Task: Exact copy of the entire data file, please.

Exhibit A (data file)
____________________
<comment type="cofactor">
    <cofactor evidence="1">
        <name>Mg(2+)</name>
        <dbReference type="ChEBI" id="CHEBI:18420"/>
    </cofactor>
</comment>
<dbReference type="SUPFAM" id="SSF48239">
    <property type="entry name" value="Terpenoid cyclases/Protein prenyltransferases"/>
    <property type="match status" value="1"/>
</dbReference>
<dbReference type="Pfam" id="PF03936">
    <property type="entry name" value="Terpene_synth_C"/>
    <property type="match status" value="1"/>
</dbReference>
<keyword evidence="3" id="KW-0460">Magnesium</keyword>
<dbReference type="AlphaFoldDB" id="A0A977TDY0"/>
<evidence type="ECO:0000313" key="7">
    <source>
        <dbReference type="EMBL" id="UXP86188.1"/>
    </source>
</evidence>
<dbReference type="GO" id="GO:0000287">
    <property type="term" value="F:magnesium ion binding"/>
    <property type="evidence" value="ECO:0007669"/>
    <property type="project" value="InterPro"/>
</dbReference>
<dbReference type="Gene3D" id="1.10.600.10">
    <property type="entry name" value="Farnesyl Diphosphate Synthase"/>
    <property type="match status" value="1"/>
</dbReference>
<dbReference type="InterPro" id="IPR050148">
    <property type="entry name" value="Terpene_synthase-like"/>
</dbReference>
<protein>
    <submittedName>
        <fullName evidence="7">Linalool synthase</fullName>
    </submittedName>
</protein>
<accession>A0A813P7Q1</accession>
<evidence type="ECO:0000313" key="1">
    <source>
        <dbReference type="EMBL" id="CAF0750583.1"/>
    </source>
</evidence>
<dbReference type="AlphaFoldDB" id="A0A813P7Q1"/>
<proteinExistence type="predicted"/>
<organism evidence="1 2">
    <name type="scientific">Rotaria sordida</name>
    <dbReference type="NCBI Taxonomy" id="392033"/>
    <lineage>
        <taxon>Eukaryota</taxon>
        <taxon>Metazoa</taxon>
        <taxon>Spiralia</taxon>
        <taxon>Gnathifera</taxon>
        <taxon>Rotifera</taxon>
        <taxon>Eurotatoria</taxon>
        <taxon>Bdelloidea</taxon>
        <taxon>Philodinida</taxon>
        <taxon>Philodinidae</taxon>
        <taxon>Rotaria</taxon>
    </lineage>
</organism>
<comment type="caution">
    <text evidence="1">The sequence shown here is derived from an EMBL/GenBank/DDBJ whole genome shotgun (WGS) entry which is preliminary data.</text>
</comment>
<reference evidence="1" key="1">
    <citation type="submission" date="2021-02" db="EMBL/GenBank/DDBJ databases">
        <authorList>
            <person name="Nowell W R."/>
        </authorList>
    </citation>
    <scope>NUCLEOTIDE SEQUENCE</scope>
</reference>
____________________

<comment type="cofactor">
    <cofactor evidence="1">
        <name>Mg(2+)</name>
        <dbReference type="ChEBI" id="CHEBI:18420"/>
    </cofactor>
</comment>
<dbReference type="SUPFAM" id="SSF48239">
    <property type="entry name" value="Terpenoid cyclases/Protein prenyltransferases"/>
    <property type="match status" value="1"/>
</dbReference>
<dbReference type="Pfam" id="PF03936">
    <property type="entry name" value="Terpene_synth_C"/>
    <property type="match status" value="1"/>
</dbReference>
<keyword evidence="3" id="KW-0460">Magnesium</keyword>
<dbReference type="AlphaFoldDB" id="A0A977TDY0"/>
<evidence type="ECO:0000313" key="7">
    <source>
        <dbReference type="EMBL" id="UXP86188.1"/>
    </source>
</evidence>
<dbReference type="GO" id="GO:0000287">
    <property type="term" value="F:magnesium ion binding"/>
    <property type="evidence" value="ECO:0007669"/>
    <property type="project" value="InterPro"/>
</dbReference>
<dbReference type="Gene3D" id="1.10.600.10">
    <property type="entry name" value="Farnesyl Diphosphate Synthase"/>
    <property type="match status" value="1"/>
</dbReference>
<dbReference type="InterPro" id="IPR050148">
    <property type="entry name" value="Terpene_synthase-like"/>
</dbReference>
<protein>
    <submittedName>
        <fullName evidence="7">Linalool synthase</fullName>
    </submittedName>
</protein>
<accession>A0A813P7Q1</accession>
<evidence type="ECO:0000313" key="1">
    <source>
        <dbReference type="EMBL" id="CAF0750583.1"/>
    </source>
</evidence>
<dbReference type="AlphaFoldDB" id="A0A813P7Q1"/>
<proteinExistence type="predicted"/>
<organism evidence="1 2">
    <name type="scientific">Rotaria sordida</name>
    <dbReference type="NCBI Taxonomy" id="392033"/>
    <lineage>
        <taxon>Eukaryota</taxon>
        <taxon>Metazoa</taxon>
        <taxon>Spiralia</taxon>
        <taxon>Gnathifera</taxon>
        <taxon>Rotifera</taxon>
        <taxon>Eurotatoria</taxon>
        <taxon>Bdelloidea</taxon>
        <taxon>Philodinida</taxon>
        <taxon>Philodinidae</taxon>
        <taxon>Rotaria</taxon>
    </lineage>
</organism>
<comment type="caution">
    <text evidence="1">The sequence shown here is derived from an EMBL/GenBank/DDBJ whole genome shotgun (WGS) entry which is preliminary data.</text>
</comment>
<reference evidence="1" key="1">
    <citation type="submission" date="2021-02" db="EMBL/GenBank/DDBJ databases">
        <authorList>
            <person name="Nowell W R."/>
        </authorList>
    </citation>
    <scope>NUCLEOTIDE SEQUENCE</scope>
</reference>